Are you tired of dealing with frustrating pimples? If so you’re in luck because today we’re going to take an in depth look at how to incorporate proven acne spot treatments within your skincare routine to effectively treat breakouts.
There are so many different kinds to try you’re almost guaranteed to find at least ONE that works. The most important thing is that you don’t just read but also do. Reading about how to treat or prevent your acne will not do anything for you unless you actually apply what you’ve learned!
When incorporating a spot treatment into your skincare routine remember that you’ll want to spot treat AFTER you cleanse and BEFORE you moisturize. Check out our Step by Step Beginners Guide to Creating a Basic Skincare Routine to learn why and get a good understanding of proper skincare.
Anyways, we’ve given you the rundown on multiple treatment options below. If one doesn’t work for you just move on to the next one. Everyone’s skin is different and despite what skincare brands want you to believe, there’s no one size fits all wonder-product. Some treatments are also better for certain skin types or types of acne so choose accordingly.
The Best Acne Spot Treatments
To get you started, here’s what we recommend depending on your situation.
If you have absolutely no idea what works for you and haven’t tried any of the spot treatments before, start with benzoyl peroxide.
If you want an alternative to benzoyl peroxide that comparably works just as well try tea tree oil.
If both benzoyl peroxide and tea tree oil are too irritating try salicylic acid.
If you have sensitive skin and can’t tolerate any of the three above start with either sulfur or neem oil.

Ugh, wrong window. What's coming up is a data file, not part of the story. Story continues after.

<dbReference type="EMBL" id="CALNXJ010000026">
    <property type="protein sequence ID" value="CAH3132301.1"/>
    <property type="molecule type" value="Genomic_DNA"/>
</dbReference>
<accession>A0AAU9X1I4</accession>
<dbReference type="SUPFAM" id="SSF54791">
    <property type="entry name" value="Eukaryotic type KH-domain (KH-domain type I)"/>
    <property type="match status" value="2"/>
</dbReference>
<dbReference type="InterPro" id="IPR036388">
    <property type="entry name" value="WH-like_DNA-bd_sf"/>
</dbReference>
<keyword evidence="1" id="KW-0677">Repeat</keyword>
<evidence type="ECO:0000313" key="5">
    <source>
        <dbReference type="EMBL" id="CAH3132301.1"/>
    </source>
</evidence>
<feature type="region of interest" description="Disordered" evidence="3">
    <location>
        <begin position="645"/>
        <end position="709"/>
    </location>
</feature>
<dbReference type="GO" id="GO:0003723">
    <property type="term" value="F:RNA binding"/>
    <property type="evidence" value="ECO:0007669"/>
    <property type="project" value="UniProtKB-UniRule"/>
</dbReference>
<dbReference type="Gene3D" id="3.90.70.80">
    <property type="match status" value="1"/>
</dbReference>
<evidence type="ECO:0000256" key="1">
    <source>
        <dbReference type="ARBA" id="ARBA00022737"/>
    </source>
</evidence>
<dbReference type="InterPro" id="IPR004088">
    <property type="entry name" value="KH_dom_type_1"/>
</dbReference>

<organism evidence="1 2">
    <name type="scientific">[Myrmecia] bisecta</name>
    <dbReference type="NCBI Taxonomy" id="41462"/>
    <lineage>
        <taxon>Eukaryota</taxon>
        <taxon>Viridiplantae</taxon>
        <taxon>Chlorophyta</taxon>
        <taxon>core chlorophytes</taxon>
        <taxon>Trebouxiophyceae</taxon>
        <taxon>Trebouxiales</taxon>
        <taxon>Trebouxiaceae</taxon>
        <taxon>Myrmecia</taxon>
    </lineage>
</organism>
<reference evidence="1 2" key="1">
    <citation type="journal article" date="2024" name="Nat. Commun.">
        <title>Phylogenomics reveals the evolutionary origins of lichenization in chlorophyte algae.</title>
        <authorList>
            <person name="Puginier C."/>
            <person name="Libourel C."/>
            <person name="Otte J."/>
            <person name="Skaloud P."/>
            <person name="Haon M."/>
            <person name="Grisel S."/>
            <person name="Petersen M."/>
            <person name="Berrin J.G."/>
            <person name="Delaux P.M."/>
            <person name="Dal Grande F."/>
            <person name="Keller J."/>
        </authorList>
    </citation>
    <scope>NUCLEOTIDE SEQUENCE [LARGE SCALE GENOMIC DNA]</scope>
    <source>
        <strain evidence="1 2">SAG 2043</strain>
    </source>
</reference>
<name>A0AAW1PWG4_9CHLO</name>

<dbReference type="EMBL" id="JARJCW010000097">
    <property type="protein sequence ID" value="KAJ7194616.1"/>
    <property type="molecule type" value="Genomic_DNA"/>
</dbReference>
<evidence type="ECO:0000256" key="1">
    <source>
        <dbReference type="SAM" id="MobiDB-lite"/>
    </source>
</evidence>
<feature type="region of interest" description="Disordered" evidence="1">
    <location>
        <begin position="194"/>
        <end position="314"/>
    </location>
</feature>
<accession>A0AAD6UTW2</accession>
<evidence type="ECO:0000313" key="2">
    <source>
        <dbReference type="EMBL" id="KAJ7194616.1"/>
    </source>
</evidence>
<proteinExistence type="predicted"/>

If you’re also struggling with “bacne” try epsom salt which works for both facial and body acne.
If you want something that can also double as an exfoliator and help moisturize try glycolic acid.
If you want a specific pimple gone or to shrink overnight use a hydrocolloid bandage.
Now let’s take a closer look at each.
Benzoyl peroxide (BP) is probably the most common OTC treatment for acne.
It’s most useful for treating comedones (whiteheads and blackheads) thanks to it’s antibacterial properties.
Benzoyl peroxide usually comes in a cream but you can also find skin cleansers specifically made for acne that contain a small concentration. To apply BP in cream form all you do is get a pea-sized amount on to your finger and then tap it over the pimple or spread it over and around your problem area(s). Once your skin completely absorbs it, the zit will slowly begin diminishing in size. If it’s in cleanser form (sometimes called a wash) you need to leave it on for a few minutes in order for it to fully take effect and absorb into your skin.
The most important thing to look out for is the concentration you’re using. BP usually comes in 2.5%, 5%, or 10%. Over 10% is overkill and we don’t recommend trying anything that strong. There is research which suggests 2.5% is just as effective as 10% so make of that what you will.
Some people also find it irritates their skin with the most common side effects being dryness, redness, and increased sensitivity.
The best way to avoid these is to give time for your skin to adjust by starting with a lower concentration and slowly working your way up if you need to. It’s possible your skin will develop a tolerance where the same concentration works less effectively than it used to. If this happens it’s the ideal time to begin using something a little stronger.
Ideally you’ll apply BP twice a day, once in the morning and again at night.
Again if you already know benzyol peroxide is a problem for you just move on to the next treatment. Otherwise you’re going to have to try it out to see how well it works for you.
Salicylic acid is a type of chemical exfoliant with anti-inflammatory properties. It’s also probably the second most popular spot treatment for acne behind benzoyl peroxide.
Similar to BP, it is most effective against comedones. The acid loosens up keratin which is the protein that makes up the outermost layer of your skin making it easier for any dead skin cells and grease stuck between pores to clear out.
It usually come in liquid form. To apply it, squeeze about a dime-sized amount on to your hands, rub them together and then massage it over your problem areas or your entire face if you want to use it as a general exfoliator..